Born: January 29,
1918 in Alameda, CA
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Bill Rigney biography on Baseball Almanac for complete statistics.
OAKLAND, Calif. (AP) -- Bill Rigney, the first manager of the Giants after they moved from New York to San Francisco, died Tuesday (February 20, 2001). He was 83.
Rigney was admitted to John Muir Hospital Nov. 18 with pneumonia, one year after he was diagnosed with lymphoma. His death was announced by the Oakland Athletics, who had employed him since 1982 as a broadcaster and a special assistant to team president Roy Eisenhart.
Rigney was an infielder with the New York Giants from 1946-53, hitting .259 with 41 homers. He served as the Giants' manager from 1956-60, leading the club in its first season after moving from New York to San Francisco.
``Baseball and the San Francisco Giants have lost one of their greatest treasures,'' Giants owner Peter Magowan said. ``Bill Rigney, along with Horace Stoneham, Chub Feeney and Russ Hodges, personified the Giants when they moved West in 1958.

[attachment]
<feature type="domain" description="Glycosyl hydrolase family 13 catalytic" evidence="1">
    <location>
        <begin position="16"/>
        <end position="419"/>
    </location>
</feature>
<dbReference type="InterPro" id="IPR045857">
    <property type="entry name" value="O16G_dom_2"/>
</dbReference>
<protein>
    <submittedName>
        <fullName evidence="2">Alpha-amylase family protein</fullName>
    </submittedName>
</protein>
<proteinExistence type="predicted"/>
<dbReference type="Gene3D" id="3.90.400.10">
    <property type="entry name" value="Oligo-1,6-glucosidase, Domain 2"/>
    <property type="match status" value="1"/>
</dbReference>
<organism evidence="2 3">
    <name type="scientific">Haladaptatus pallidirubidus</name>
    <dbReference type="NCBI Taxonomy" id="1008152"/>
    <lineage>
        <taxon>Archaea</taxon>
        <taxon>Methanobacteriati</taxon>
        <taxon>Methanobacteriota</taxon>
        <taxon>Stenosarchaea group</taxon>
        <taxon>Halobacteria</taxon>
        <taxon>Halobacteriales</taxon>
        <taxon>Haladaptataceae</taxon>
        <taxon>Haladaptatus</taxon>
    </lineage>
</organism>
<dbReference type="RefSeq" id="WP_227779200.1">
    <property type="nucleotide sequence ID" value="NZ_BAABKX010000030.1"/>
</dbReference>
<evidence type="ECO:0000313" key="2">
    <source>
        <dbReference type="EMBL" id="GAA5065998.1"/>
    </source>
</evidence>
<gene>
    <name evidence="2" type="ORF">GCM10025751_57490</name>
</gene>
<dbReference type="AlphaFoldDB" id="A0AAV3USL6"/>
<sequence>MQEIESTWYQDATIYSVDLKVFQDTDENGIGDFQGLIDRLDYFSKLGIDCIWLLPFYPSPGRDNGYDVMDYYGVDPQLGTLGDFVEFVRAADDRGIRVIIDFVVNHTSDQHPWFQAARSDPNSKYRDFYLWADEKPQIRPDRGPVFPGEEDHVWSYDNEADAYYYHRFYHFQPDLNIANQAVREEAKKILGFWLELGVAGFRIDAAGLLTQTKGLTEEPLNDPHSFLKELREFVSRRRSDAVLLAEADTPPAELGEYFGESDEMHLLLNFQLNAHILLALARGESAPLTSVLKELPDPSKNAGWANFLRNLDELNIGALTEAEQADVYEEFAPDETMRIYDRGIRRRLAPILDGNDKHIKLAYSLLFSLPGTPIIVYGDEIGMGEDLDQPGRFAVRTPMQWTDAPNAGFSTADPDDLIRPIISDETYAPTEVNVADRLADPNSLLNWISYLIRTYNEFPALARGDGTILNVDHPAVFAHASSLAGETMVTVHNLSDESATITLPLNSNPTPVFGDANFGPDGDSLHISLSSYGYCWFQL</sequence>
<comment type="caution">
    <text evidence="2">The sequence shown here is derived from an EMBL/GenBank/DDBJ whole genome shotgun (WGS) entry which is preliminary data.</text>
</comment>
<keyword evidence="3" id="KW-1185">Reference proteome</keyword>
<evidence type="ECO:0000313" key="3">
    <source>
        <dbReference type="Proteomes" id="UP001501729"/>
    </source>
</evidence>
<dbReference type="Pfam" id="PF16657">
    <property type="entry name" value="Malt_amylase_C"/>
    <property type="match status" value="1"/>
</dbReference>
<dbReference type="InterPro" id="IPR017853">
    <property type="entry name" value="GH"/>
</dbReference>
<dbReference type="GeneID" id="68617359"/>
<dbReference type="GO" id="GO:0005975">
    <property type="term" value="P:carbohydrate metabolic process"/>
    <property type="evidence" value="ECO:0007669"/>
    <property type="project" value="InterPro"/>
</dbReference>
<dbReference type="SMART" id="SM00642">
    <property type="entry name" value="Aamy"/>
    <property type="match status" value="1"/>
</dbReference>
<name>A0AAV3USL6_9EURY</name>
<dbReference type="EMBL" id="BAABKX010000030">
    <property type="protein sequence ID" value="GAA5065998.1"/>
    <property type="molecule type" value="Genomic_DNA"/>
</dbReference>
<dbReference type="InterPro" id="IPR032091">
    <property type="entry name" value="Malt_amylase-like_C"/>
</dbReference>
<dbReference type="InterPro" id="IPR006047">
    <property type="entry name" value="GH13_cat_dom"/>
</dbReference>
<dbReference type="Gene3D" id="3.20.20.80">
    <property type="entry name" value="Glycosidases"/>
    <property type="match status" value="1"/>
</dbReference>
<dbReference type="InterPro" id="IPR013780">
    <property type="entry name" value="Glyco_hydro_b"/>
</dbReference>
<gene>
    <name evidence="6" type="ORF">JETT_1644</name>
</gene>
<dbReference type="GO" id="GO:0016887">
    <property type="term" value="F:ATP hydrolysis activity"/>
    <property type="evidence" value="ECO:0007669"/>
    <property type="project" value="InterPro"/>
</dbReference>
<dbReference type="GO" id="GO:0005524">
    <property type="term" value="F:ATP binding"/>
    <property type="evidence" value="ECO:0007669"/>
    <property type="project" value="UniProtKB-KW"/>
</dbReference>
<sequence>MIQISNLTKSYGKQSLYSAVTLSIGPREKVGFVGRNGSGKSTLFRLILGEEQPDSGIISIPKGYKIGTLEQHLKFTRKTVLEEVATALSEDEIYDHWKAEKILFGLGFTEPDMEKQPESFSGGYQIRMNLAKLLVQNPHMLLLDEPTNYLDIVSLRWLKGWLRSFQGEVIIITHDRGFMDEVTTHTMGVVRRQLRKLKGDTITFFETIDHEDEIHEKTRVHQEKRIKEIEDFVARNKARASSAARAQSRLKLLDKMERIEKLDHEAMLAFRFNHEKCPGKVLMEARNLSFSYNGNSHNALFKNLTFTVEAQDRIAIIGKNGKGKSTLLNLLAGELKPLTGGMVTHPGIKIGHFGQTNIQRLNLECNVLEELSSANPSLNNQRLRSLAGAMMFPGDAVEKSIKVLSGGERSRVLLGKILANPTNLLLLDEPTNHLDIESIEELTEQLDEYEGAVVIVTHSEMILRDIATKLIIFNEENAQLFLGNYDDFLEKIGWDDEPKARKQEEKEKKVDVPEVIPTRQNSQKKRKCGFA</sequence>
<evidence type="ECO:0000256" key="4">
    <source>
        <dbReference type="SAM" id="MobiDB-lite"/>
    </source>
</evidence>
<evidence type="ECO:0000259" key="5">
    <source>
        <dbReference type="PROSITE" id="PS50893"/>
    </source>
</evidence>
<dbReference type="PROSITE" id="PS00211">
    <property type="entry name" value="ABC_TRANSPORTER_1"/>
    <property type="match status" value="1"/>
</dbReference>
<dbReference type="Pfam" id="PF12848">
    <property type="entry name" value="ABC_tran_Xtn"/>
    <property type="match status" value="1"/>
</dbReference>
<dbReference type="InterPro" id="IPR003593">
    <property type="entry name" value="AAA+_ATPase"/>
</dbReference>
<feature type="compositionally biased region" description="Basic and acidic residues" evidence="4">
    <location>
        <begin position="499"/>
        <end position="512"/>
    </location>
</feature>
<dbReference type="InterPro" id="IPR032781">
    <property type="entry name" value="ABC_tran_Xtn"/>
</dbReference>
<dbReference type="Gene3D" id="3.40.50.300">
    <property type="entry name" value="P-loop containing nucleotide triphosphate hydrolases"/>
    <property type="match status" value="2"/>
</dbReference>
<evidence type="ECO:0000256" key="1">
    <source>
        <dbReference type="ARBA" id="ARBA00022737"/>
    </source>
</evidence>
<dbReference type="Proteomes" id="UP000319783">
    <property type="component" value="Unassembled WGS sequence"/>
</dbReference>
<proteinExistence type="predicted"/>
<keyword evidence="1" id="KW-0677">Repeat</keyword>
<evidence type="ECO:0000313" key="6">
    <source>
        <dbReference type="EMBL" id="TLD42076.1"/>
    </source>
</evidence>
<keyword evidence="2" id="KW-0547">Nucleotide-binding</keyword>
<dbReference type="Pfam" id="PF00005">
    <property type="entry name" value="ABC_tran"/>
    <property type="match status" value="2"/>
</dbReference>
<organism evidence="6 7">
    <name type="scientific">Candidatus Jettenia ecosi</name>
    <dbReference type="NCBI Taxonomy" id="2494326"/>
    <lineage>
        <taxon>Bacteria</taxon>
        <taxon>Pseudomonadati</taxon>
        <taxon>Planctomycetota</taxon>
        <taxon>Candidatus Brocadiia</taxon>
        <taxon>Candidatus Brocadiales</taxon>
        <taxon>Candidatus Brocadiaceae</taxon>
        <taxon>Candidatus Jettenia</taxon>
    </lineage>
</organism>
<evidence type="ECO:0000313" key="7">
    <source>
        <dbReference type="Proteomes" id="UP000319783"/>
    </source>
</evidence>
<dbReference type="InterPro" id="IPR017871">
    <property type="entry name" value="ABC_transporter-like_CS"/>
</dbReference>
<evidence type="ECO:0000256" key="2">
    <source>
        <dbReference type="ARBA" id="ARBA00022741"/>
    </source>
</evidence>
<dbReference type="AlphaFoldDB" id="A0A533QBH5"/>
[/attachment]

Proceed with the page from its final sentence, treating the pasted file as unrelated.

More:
``He was our first manager in San Francisco, and he had remained our last link to that era of our franchise's history. Rig was a baseball man through and through. He was a wonderful storyteller and a warm, thoughtful human being.''
Rigney later managed the Los Angeles Angels (1961-69), winning the 1962 AL Manager of the Year award, and the Minnesota Twins (1970-72), leading them to the 1970 AL West title.
Rigney also was a scout with the Padres and the Angels before a second managerial stint with the Giants in 1976. He served briefly as a radio and television broadcaster for the A's in the 1980s.
Until his health deteriorated, Rigney was a frequent presence in the Athletics' clubhouse.
``We loved to have him around,'' Oakland manager Art Howe said. ``He had so much knowledge. He was such a great baseball guy. He's seen everything that can happen in this game. He always had good, sound advice. You would always come out feeling good about things after you talked with him.''